The first step will be to clear the ground by distinguishing ‘state’ and ‘government’. Unless that key democratic distinction is made, progress in any debate on higher education’s steering is hampered in two ways. Attempts to understand at what point appropriate ‘steering’ of the sector becomes unacceptable ‘interference’ risk being vitiated by over-generalisation. It also becomes more difficult to give a proper determination of the circumstances in which inevitable divergences in view between the higher education sector and government can properly be characterised as illegitimate obstruction. With that distinction clarified in an opening section, the demands and opportunities which transformation presents to higher education can be approached in section 2.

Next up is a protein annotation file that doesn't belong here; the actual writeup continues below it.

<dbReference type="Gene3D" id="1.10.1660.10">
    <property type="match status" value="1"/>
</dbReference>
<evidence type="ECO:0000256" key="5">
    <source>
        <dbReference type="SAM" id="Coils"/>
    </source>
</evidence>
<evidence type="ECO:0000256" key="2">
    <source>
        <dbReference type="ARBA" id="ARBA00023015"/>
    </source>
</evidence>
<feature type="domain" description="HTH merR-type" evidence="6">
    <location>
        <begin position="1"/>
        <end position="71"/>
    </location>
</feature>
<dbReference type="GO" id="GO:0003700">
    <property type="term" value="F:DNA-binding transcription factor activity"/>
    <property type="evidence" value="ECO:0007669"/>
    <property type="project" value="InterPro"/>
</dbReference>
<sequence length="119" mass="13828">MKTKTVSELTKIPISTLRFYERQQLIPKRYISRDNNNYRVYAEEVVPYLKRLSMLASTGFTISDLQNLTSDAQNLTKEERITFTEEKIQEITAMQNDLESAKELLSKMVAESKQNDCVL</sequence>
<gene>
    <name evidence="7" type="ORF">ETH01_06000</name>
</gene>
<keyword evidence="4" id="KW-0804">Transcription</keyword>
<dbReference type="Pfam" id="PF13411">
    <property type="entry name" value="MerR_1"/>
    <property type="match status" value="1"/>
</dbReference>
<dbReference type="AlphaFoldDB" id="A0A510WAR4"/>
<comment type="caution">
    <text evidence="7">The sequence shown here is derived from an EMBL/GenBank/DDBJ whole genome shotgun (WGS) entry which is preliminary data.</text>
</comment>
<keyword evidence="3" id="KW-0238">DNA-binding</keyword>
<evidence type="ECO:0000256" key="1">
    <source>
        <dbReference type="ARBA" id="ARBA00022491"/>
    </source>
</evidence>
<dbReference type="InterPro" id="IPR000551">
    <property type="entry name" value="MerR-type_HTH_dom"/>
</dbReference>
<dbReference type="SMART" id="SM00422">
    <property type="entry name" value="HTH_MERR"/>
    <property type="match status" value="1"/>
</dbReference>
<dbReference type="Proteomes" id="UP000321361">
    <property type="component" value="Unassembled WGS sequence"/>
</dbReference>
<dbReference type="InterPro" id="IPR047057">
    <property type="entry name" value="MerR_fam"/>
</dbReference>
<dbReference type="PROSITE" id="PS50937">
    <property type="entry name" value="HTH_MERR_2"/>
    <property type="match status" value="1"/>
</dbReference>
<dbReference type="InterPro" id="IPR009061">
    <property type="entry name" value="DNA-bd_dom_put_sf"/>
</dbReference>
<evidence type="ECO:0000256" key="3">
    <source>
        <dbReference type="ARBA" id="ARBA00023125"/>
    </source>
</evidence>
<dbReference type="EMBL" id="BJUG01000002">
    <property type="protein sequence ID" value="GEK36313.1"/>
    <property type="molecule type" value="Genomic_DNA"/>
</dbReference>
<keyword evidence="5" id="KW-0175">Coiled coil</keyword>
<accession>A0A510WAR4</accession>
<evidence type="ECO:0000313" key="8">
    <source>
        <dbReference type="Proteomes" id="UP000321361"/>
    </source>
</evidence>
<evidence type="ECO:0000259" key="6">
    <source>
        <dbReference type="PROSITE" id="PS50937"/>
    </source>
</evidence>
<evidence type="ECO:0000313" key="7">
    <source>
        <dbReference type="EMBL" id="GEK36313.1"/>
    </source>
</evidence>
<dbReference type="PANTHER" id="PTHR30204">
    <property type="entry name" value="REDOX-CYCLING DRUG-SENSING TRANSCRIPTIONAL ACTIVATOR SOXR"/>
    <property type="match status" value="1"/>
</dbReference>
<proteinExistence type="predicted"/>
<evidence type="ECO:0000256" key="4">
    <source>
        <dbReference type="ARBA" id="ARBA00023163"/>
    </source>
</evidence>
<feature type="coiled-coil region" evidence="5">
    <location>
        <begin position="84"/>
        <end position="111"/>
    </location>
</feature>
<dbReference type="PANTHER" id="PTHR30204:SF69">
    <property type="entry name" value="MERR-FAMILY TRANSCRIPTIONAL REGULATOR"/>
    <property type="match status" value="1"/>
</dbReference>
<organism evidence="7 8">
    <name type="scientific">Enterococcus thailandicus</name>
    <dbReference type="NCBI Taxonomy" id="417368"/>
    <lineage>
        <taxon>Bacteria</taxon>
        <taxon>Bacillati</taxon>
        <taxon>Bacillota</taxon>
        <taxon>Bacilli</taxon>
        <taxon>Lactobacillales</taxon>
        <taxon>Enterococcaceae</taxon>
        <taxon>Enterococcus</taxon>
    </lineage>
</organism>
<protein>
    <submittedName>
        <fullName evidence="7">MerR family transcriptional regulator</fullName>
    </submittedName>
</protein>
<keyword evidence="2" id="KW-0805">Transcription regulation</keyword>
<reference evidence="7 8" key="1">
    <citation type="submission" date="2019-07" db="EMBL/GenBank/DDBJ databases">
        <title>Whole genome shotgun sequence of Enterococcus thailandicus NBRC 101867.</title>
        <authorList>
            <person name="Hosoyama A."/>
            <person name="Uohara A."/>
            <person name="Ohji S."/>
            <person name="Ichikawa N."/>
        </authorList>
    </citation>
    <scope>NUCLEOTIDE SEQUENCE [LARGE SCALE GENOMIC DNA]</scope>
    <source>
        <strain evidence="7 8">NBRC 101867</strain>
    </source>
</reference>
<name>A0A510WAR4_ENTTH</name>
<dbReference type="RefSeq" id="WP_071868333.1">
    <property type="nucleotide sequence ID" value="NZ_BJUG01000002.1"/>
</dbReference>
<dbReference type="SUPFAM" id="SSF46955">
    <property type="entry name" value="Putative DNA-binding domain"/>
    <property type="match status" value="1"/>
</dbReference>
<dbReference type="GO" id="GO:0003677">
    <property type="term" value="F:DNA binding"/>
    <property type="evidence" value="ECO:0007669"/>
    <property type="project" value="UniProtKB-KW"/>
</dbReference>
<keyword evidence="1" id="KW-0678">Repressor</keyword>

Here, the challenges of the transformation project on the two trajectories of development and equity are first recalled, as the unavoidable tensions between these run through the matters to be addressed. This starting-point tables the (competing) conception(s) of the public good informing today’s South Africa and hence the complex role of the state in promoting it, through government, statutory bodies and public institutions. It will be argued that higher education is not just one of many areas relevant to the transformation project but that it has a very particular and especially important role to play. Consequently, just as conceptions of the public good are fundamental to relations among all bodies that make up the institutional state, so are they, necessarily and in specific ways, to contestation about academic freedom, institutional autonomy and public accountability in higher education. A theme of this section is that whilst growth and redistribution, as drivers of democratisation and equity, have been to the fore in recent years, there is a need to re-emphasise citizen and civil society empowerment as the third necessary component of transformation. The reason for that theme is twofold. Not only is a prioritising of empowerment claimed essential to giving formal democracy substance across society, it is also particularly pertinent to building a framework for reconceptualising contested understandings in the current national debate on higher education’s steering.